wherein each of said first to fourth conductor patterns formed on at least said first and second longitudinal beams, said transverse beam, and said bridge has a width smaller than that of each of said first to fourth conductor patterns formed on said suspension and said flexure except at least said first and second longitudinal beams, said transverse beam, and said bridge.
Description
BACKGROUND OF THE INVENTION

1. Field of the invention

The present invention relates to a head assembly in a magnetic disk drive.

2. Description of the Related Art

In a recent magnetic disk drive as a kind of external storage device for a computer, it has been desired to reduce the size, increase the storage capacity, and reduce the power consumption of the disk drive. To increase the storage capacity, an increase in recording density of a magnetic disk is required and the number of magnetic disks mounted in the disk drive is increasing.

In a magnetic disk drive for a computer, a contact start and stop (CSS) system is generally adopted as the relation between a head and a disk. In this system, the head is kept flying a microscopic height from the disk during rotation of the disk owing to the balance between a flying force generated by air flow due to high-speed rotation of the disk and a pressing force of a suspension for pressing the head on the disk.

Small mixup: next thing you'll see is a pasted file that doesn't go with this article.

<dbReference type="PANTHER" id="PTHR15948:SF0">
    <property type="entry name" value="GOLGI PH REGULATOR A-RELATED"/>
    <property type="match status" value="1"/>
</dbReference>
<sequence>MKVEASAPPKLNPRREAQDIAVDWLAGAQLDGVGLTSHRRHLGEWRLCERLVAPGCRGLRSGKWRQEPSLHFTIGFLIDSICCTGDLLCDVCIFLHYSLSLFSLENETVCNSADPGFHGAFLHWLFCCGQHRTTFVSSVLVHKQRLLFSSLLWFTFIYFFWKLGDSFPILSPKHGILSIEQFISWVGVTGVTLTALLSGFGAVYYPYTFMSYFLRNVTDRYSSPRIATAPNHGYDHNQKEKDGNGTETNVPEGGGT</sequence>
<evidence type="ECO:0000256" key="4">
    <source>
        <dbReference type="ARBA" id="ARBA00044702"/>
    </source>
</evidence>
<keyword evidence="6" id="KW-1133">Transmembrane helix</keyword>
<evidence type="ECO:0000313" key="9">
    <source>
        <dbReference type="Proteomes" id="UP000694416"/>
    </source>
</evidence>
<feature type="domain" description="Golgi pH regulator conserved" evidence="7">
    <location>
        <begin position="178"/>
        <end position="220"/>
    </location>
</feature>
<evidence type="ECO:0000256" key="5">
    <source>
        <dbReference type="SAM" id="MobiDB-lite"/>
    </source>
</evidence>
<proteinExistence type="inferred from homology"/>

When the rotation of the disk is stopped, the head is moved to a contactable zone on the disk and next comes into contact with the disk at the contactable zone. In the rest condition of the disk, the head is kept in contact with the disk. In this system, the distance between a head slider and a magnetic disk has a great influence upon data reading/writing performance.

Conventionally, a transducer formed integrally with the head slider is connected through lead wires to a printed wiring board mounted in a magnetic disk drive, so as to supply a writing data signal to the transducer or transmit a data signal read by the transducer to the printed wiring board. However, with a reduction in size of the magnetic disk drive, the above-mentioned structure of the suspension on which the lead wires are mounted is shifting to another type of suspension structure such that a plurality of conductor patterns are formed on the surface of the suspension.

To keep the head slider flying a microscopic height (about 50 to 100 nm) from the disk, a reduction in size of the head slider is effective. To maintain the following characteristics of the small-sized head slider to the wave motion of the magnetic disk, a reduction in stiffness of a flexure on which the head slider is mounted is effective. To this end, the size of the flexure must be reduced.

A recent magnetic disk drive has employed a composite head including a magnetoresistive element and a magnetic induction element as the transducer, so as to improve the performance of reading data recorded on the magnetic disk. The composite head has four terminals two terminals for the magnetic induction element and two terminals for the magnetoresistive element.

The head slider is mounted on the flexure formed integrally with the suspension at a front end portion thereof. The flexure is defined by a plurality of slits formed through the suspension, and has a pair of longitudinal beams. Accordingly, when the composite head slider is mounted on the flexure, two conductor patterns are formed in parallel on each longitudinal beam.